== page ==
, Gloucester, MA

October 16, 2011

Editorial: Lubchenco's snub of hearing for Globe is last straw

So now we know.

The big "appointment" that cried out for NOAA administrator Jane Lubchenco to leave a Boston U.S. Senate subcommittee meeting pulled together by U.S. John Kerry prior to hearing the important testimony of perhaps the nation's most acclaimed marine scientist wasn't a high-level policy meeting in D.C.

It wasn't even a meeting of NOAA and Commerce officials to assess her embarrassing hearing testimony about waiting for Gov. Patrick to produce even more data showing the economic hardship her job-gutting catch share policies is having on Gloucester, New Bedford and other ports.

Lubchenco and her little entourage, as Times writer Richard Gaines confirmed last week, left the hearing prior to hearing out UMass-Dartmouth professor Brian Rothschild so she could meet with the editorial board of The Boston Globe, no doubt trying to lobby paper's support.

We've long noted Lubchenco's clear contempt for Congress in dealing with fisheries issues — even beyond her policy push to steer more quota and control of fishermen's catch into the hands of large-scale, corporate interests while driving the small family fishing businesses the way of the family farm.

But this slap in the face to the widely-respected Rothschild, let alone to subcommittee panelists like Sen. Scott Brown, Congressmen John Tierney, Barney Frank and William Keating, and Kerry — who had hoped this hearing would generate positive interaction between her and the industry — has to be the last straw.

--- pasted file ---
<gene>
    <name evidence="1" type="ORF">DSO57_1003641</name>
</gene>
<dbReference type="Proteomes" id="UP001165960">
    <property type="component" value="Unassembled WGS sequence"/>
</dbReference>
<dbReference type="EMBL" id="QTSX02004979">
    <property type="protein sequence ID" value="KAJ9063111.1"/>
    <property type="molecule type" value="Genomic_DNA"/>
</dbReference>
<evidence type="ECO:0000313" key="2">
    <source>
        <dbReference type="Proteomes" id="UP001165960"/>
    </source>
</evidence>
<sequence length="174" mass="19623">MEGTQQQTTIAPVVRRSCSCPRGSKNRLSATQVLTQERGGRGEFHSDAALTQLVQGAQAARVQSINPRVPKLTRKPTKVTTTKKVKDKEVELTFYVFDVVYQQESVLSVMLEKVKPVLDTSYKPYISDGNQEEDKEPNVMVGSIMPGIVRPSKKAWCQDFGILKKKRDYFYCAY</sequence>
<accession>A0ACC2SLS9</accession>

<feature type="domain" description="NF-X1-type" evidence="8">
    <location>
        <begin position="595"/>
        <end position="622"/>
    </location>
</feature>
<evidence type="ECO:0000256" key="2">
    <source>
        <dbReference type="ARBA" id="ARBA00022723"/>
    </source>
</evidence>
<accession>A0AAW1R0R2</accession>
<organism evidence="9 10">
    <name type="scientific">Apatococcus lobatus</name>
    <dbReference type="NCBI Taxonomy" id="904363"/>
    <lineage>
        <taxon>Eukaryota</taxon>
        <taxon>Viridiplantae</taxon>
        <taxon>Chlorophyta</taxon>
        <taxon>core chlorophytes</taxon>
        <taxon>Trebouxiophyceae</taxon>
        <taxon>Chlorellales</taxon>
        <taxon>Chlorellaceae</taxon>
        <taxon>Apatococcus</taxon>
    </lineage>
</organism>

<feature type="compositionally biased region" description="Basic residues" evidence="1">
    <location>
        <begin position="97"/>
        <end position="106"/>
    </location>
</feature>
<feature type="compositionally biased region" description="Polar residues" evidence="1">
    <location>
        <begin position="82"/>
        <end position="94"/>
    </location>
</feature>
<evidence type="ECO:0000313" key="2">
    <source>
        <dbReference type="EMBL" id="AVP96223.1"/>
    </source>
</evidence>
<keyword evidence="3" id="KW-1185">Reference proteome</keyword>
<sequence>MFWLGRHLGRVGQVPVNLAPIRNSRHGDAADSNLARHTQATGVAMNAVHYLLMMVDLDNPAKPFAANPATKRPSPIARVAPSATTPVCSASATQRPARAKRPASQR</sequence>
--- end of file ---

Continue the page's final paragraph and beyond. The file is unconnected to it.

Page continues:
Justin Kenney, Lubchenco's press spokesman, said the Globe lobbying push "was an opportunity to discuss the progress we've made and the challenges we face in rebuilding our fisheries and strengthening the jobs and communities that depend on them."

Baloney. Lubchenco hasn't shown one iota of caring for fishermen or their communities since she conceded in 2009 that her catch-share plan would bring about a consolidation of the fleet — just like the loss of waterfront jobs and small businesses that catch shares has already claimed.

It likely wasn't asked a The Globe meeting, but this episode again conjures up the question Brown raised during a June Senate panel hearing at Faneuil Hall — the hearing Lubchenco snubbed altogether. "What does it take to get fired at NOAA?" the state's junior senator had asked National Marine Fisheries chief Eric Schwaab.

We still don't know the answer to that question. But we can hope Lubchenco gets the word — and soon — that ditching Senate subcommittee testimony to tout her corporate-backed, job-killing policies to a band of newspaper editors has crossed the final line.